In his 2000 craft book On Writing, Stephen King says,
Use the first word that comes to your mind in your vocabulary, if it is appropriate and colorful.
I talked about this issue a little yesterday when it comes to vocabulary in your fiction, but let’s dig a little deeper into this issue of word choice.
When you’re writing your fiction, you make hundreds and hundreds of word choices every day, oftentimes without realizing it. And that’s how you should be putting your first draft on the page. Without overthinking things, especially when it comes to the words you choose to put in any given scene.
Revisions down the road come in small shapes and big shapes. Sometimes you have to cut long chapters. Other times you have to re-write a sentence and give it a better word at the end. Yes, there will be times in revision when you have to start looking at specific words that may need changing.
But when you’re writing the first draft of your novel, Stephen King is absolutely right in that you should always, always, always pick the first word that comes to mind. Do not, under any circumstances, stop the process of writing to look up a word in the dictionary or thesaurus. If you’re really stuck on what the best word should be in the sentence, write the best one that comes to mind, and move on.
Trust me on this. When you come back to that sentence six weeks or three months or a year from now, whenever you begin the revising process, most likely a better word will enter your mind when you re-read the sentence. This happens to me often. I will get stuck in the first draft on a single word, but when I come back to that sentence months later, a much better one comes to mind. And that’s without looking in a dictionary.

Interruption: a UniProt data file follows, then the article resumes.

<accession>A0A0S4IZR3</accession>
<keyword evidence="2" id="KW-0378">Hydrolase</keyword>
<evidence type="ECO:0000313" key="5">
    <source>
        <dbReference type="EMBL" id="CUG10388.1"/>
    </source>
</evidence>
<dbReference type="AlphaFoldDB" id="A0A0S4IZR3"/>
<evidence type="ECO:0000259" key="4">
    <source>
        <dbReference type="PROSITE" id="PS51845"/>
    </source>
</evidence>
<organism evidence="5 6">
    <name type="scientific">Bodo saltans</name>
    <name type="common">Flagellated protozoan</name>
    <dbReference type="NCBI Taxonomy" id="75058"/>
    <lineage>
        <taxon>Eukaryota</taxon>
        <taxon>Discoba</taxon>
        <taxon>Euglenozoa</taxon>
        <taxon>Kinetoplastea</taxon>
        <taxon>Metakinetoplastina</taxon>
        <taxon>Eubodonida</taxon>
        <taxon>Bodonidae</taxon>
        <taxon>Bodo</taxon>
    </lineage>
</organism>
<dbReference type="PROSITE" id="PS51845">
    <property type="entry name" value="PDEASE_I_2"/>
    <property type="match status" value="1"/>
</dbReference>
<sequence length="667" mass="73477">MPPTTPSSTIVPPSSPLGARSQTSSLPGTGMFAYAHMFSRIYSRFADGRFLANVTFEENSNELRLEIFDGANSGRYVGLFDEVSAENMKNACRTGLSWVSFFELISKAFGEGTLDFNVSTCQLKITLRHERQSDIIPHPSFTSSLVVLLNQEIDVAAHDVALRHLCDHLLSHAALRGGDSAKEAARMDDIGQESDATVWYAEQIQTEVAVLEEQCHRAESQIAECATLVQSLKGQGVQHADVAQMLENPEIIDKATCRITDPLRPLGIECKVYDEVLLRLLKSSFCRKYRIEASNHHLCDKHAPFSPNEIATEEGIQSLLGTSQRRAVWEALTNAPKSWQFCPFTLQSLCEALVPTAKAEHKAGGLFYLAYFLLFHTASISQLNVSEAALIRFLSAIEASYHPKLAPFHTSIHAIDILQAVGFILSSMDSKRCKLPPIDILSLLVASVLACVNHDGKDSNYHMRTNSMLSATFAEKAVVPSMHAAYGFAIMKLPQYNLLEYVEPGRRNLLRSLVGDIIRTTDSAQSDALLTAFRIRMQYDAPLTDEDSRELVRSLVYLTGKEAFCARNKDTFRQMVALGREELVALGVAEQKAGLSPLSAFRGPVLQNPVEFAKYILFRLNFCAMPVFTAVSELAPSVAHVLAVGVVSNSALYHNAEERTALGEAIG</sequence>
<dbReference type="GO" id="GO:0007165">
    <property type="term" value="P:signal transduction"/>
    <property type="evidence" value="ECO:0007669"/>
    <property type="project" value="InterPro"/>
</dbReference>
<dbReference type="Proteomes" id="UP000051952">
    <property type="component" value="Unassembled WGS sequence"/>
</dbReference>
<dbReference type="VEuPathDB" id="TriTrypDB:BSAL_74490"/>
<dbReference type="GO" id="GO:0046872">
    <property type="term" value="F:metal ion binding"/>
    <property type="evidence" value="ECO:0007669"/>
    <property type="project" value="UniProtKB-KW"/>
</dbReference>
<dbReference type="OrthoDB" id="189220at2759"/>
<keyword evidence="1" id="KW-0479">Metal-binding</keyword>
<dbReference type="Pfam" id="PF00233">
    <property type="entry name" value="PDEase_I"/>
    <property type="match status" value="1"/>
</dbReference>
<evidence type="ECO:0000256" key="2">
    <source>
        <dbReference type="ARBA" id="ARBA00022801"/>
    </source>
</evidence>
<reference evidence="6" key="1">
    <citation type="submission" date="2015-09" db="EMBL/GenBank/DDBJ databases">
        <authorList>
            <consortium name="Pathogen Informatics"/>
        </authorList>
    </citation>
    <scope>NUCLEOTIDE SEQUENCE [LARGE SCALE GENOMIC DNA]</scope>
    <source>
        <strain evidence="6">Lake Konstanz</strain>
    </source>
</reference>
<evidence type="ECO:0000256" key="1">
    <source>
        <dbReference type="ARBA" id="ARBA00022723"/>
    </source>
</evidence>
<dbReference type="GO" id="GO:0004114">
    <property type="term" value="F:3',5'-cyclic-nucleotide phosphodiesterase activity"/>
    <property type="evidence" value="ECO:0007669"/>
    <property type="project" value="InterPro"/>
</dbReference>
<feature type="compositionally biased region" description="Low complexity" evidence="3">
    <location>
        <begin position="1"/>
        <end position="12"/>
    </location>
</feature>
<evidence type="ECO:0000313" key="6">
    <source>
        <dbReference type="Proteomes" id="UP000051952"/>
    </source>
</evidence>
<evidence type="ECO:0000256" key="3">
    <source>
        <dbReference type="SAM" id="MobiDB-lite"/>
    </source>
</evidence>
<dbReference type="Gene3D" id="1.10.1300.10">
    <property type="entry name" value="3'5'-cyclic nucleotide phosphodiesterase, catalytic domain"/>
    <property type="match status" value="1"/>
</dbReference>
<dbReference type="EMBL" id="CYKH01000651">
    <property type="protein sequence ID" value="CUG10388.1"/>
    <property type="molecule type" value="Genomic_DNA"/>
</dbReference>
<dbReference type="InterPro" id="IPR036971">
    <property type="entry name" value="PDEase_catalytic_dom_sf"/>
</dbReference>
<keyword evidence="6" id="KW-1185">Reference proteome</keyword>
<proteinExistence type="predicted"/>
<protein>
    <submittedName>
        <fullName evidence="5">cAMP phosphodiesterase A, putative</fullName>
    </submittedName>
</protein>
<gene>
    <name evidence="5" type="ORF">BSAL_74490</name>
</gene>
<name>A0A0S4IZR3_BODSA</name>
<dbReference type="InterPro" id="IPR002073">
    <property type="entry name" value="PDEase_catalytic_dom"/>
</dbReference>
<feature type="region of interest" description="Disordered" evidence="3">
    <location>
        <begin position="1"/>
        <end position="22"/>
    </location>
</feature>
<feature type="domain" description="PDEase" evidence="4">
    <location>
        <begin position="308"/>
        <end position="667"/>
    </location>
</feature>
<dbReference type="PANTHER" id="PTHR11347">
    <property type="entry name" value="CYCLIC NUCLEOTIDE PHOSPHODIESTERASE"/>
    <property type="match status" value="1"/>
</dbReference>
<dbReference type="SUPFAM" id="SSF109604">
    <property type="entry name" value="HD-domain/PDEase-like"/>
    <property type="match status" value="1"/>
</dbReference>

Another reason not to hang up on a given word is tied to what I said before—odds are you will cutting that word, and sentence, in later revisions. I’ve cut more than 50,000 words in the past year from my MFA thesis novel. If I had paid close attention to each of these words, it probably would have taken me a decade just to finish the first draft.
One last reason not to panic about your word choice? Often the first word you come up with… is the best one! You can sit there for twenty minutes trying to think of something better, but more often than not, the first word you put down is actually the best of all, and you don’t need to go searching for something better.
Once you’re in the thick of revision, and especially when the book is shining its brightest and in you’re in the glorious stage of copyediting, then yes, do pay attention to your word choices. As you slowly read through your sentences, do change a word here and there if you think a better one would be suited.
But the process of the first draft is different. The first draft is about getting your story down on paper, nothing else. Use the first word that comes to mind, and move onto the next sentence.
You’ll be glad you did.